I’ve read a few articles lately about how foodbanks across Canada are expecting more visitors as #CERB ends in a month. These pieces have made me reflect. Food banks have existed here in Canada for ~40 years. We all love the emergency work they do. But the wound is much larger.
Yes, hungry people need to be fed. But the way we’ve been doing it for nearly four decades (the emergency food model) isn’t decreasing the number of hungry people. Food bank demand grows every year. We all love Food Banks for emergency food, but we need a long-term solution.
This isn’t just on food banks. Politicians play a huge role. If #CERB helped keep people away from food banks, perhaps our politicians should be looking at a minimum basic income. All levels of gov need to look at why people use food banks.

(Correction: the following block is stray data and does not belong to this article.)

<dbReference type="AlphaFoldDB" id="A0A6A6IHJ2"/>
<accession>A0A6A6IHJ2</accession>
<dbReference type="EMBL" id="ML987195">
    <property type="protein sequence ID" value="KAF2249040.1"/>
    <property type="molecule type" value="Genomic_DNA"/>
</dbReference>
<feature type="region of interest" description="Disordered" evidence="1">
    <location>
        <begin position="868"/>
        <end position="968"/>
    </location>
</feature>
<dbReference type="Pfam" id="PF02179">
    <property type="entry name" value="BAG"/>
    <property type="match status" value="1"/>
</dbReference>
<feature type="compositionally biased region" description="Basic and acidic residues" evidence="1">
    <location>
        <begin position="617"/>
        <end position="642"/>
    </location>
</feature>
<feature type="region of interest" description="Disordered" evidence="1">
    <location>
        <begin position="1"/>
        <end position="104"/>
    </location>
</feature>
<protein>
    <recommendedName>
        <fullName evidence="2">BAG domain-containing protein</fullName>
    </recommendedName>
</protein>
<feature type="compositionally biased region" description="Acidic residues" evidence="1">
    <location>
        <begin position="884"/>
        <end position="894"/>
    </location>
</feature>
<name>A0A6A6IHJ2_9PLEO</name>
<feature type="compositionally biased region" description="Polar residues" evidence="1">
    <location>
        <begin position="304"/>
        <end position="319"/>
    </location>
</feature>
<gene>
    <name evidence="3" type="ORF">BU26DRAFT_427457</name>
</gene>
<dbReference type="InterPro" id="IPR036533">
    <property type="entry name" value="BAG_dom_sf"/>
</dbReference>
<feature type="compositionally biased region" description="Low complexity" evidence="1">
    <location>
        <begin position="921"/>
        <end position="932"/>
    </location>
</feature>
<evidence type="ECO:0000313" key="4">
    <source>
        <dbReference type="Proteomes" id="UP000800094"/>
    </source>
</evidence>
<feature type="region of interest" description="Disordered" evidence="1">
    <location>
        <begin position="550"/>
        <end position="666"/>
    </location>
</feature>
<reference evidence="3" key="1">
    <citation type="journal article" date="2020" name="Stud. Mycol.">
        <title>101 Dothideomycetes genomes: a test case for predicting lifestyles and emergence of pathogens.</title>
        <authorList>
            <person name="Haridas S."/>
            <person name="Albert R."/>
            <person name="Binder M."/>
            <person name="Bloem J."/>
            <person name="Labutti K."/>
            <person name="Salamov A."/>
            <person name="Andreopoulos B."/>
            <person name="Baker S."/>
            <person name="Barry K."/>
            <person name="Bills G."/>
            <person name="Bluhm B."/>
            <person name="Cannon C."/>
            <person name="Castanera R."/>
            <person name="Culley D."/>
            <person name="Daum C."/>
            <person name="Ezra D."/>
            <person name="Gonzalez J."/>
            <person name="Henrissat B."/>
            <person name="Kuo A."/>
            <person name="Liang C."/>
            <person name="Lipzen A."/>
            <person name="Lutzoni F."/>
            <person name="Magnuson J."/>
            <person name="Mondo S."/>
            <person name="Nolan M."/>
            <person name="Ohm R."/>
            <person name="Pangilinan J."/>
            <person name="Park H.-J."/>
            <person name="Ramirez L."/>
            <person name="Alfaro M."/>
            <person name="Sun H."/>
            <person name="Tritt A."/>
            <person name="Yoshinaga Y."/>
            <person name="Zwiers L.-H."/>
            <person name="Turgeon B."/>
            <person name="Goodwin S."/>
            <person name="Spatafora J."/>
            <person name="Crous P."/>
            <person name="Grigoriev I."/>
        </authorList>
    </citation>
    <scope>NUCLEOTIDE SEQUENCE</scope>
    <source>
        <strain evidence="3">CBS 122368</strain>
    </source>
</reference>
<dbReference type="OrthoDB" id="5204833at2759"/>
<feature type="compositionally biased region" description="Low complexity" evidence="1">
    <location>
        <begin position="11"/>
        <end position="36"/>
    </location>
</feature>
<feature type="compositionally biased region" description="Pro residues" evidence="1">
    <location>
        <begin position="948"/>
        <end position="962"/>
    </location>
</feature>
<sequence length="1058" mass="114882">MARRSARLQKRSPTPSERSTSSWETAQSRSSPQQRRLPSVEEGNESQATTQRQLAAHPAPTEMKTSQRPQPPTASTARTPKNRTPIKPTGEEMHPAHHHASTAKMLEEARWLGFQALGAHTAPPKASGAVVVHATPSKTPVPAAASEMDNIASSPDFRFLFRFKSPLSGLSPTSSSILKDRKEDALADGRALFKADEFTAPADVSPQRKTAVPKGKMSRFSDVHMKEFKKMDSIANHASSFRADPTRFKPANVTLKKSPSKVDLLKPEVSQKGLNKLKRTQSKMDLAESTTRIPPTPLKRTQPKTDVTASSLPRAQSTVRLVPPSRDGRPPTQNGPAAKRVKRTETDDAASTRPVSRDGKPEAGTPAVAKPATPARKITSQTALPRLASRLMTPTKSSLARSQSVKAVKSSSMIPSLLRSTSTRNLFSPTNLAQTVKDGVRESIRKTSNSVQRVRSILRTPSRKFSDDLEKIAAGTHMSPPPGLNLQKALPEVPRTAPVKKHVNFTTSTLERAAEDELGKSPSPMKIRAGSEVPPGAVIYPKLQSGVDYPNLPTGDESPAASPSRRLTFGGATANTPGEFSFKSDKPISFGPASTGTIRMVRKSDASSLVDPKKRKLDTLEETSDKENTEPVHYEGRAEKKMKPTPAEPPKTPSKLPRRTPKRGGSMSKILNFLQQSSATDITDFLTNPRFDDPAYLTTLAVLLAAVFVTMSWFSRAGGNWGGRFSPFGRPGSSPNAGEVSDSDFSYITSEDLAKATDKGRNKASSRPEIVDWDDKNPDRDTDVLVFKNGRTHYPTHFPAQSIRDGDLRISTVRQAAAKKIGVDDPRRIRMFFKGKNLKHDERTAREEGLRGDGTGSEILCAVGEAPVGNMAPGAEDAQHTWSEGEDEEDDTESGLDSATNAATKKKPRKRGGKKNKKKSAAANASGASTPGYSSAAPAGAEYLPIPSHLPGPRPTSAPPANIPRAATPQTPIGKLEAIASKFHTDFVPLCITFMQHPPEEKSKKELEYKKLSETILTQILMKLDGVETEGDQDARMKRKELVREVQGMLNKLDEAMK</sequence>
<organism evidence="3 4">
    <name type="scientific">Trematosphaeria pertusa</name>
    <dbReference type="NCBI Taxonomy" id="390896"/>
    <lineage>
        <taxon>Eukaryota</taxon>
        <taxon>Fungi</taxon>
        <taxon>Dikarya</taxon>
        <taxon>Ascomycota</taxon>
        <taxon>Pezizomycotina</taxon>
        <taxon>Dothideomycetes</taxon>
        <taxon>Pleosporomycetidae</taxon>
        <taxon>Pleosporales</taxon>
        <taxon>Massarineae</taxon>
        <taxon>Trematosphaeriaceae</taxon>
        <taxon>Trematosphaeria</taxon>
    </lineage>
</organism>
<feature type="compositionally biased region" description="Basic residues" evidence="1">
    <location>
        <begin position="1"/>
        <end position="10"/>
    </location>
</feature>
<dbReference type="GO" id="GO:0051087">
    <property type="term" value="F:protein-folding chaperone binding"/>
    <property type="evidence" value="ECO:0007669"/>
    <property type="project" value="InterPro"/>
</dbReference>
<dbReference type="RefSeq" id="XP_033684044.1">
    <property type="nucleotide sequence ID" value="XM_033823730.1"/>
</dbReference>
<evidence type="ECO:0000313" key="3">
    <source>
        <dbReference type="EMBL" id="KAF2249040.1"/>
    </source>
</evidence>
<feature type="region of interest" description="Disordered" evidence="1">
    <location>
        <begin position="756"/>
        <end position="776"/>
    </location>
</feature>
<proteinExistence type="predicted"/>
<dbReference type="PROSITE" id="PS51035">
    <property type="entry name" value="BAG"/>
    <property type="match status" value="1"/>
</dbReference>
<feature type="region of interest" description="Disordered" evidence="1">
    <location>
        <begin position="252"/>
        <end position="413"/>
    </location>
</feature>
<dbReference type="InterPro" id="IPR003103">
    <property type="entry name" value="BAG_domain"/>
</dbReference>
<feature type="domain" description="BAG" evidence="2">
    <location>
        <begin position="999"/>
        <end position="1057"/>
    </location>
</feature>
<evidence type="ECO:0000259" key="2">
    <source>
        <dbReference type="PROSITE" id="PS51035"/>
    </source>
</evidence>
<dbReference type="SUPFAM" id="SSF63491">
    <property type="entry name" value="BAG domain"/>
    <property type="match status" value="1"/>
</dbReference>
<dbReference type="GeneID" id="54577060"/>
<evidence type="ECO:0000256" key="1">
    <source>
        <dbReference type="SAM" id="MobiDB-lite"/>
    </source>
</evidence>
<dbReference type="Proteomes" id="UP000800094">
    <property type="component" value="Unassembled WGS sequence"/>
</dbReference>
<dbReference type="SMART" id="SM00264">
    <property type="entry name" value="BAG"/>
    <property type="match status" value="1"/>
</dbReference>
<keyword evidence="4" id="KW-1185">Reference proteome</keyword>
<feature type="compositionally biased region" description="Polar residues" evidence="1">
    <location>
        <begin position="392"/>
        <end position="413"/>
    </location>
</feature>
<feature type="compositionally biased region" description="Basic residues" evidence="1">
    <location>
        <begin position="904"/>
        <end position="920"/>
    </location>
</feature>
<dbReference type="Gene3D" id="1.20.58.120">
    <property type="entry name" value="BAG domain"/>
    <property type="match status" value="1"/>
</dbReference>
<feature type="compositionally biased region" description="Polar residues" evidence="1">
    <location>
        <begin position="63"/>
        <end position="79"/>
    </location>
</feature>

I believe we need to meet people where they are at, pandemic or not. We need to help people access food in a dignified and equitable way, and with food that is healthy and culturally appropriate. What does this actually look like?
Maybe it’s introducing @Leftoversyyc’s pay-what-you-want grocery stores into our food system. Maybe it’s getting Fresh Routes affordable Mobile Grocery Store to more locations. Maybe it’s school lunches and breakfasts through other food serving orgs. It’s likely all of the above.
The thing is, there isn’t one magic answer. If there was, the problem of food insecurity would have been solved already. The pandemic has forced many organizations to quickly and creatively work together to solve problems. I’m hoping to see more of this from food-serving orgs.
This post is from a Twitter feed, available here.